Colonists held their own set of causes for fleeing their homeland. Their motives were numerous, but one of the more significant was attaining land ownership at little to no cost, which often proved difficult in eighteenth-century Britain. Besides the threat of Indigenous attacks, a higher presence of land speculators, which often came with increased colonial settlement in claimed territories, jeopardized hopes of obtaining this goal.
For the colonists, the 1763 proclamation interfered with prospects of westward settlement if they came to a point when doing so seemed like a more viable solution to their ultimate mission. Furthermore, American colonists’ bitterness toward the Crown intensified over the idea of losing protections for unsanctioned resettlement across the assigned boundary line. Many colonists reacted by deliberately defying the order and crossing west of the Appalachians. This led to a series of disputes, including the notable Pontiac’s War from 1763 to 1766 in which tribes of the Great Lakes region initiated a coalition against British control with attempts at driving unwanted troops and settlers from the area.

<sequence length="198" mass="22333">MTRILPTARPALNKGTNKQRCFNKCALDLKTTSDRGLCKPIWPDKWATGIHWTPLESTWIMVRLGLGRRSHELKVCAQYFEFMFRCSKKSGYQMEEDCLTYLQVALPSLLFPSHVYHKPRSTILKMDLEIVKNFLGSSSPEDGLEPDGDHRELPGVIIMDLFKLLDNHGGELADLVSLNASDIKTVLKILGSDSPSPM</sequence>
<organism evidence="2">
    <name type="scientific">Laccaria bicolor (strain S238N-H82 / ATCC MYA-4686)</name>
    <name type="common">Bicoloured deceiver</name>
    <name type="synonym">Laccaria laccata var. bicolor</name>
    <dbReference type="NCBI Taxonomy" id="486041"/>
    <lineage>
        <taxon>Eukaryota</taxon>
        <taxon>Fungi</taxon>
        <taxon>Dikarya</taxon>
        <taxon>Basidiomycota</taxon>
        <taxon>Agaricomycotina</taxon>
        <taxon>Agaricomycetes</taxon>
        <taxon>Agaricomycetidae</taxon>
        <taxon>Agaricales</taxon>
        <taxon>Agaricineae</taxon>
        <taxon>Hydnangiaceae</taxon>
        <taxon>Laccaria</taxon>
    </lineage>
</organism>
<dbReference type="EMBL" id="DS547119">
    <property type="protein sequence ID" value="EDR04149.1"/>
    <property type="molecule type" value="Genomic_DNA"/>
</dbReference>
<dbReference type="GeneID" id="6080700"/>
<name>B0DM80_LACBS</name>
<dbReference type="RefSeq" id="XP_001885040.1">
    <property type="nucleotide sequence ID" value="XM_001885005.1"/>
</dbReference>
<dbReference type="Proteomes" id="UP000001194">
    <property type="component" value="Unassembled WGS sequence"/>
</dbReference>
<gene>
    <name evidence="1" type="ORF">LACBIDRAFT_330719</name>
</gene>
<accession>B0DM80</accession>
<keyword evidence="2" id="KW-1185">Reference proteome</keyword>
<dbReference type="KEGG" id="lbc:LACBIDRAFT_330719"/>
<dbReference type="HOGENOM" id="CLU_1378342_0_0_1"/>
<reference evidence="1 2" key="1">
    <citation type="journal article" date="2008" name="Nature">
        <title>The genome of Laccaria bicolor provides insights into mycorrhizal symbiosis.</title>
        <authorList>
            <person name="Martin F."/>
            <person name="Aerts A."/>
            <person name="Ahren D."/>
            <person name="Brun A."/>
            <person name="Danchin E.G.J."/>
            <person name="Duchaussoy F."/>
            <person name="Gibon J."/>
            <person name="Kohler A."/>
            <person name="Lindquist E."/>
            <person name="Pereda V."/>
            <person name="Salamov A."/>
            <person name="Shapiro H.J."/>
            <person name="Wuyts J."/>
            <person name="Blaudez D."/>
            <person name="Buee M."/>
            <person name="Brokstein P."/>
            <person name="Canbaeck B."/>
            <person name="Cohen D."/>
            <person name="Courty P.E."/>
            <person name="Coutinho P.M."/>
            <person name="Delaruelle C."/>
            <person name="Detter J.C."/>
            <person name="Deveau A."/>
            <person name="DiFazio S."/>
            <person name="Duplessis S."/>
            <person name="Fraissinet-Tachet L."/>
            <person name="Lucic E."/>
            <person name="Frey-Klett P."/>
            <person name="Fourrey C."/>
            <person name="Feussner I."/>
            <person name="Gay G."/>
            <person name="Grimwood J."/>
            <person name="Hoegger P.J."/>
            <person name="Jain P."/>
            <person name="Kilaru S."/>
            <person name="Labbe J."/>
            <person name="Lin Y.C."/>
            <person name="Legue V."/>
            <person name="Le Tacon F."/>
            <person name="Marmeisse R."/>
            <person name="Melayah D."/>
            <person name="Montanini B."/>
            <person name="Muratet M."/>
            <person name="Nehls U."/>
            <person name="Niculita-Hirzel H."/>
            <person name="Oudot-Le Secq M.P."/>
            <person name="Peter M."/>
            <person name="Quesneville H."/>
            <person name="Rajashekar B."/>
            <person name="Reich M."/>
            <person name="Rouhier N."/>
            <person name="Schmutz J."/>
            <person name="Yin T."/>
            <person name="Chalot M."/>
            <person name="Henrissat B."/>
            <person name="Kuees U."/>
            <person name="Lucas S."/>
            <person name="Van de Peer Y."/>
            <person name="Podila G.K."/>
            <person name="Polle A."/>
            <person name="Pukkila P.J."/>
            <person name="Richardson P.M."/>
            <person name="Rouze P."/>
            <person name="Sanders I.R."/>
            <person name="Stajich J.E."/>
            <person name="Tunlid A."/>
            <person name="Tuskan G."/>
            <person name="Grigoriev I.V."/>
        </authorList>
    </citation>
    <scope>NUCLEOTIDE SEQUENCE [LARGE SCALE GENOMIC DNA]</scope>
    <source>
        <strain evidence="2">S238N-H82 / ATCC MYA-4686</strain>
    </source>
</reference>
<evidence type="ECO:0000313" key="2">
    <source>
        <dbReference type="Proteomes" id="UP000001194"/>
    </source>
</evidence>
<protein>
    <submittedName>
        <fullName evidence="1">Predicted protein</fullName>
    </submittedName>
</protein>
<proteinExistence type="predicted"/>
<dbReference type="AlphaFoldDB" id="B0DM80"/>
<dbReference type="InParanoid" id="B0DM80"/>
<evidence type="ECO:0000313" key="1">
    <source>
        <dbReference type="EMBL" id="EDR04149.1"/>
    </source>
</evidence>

Another noteworthy incident occurred in late 1763 around Pennsylvania’s Susquehanna River when the colonist vigilante group called the Paxton Boys moved into tribal lands. Here, they openly raided with violent attacks on homes in Conestoga, a local tribal village, resulting in around 20 deaths. They claimed these attacks were in retaliation for alleged frequent Indigenous raids on their homes during Pontiac’s War. Additional attacks ensued on colonial government officials, believed to be sympathetic to tribal populations, and led to the Paxton Boys’ eventual arrest. In any case, events like these represented the immediate backlash against the proclamation line.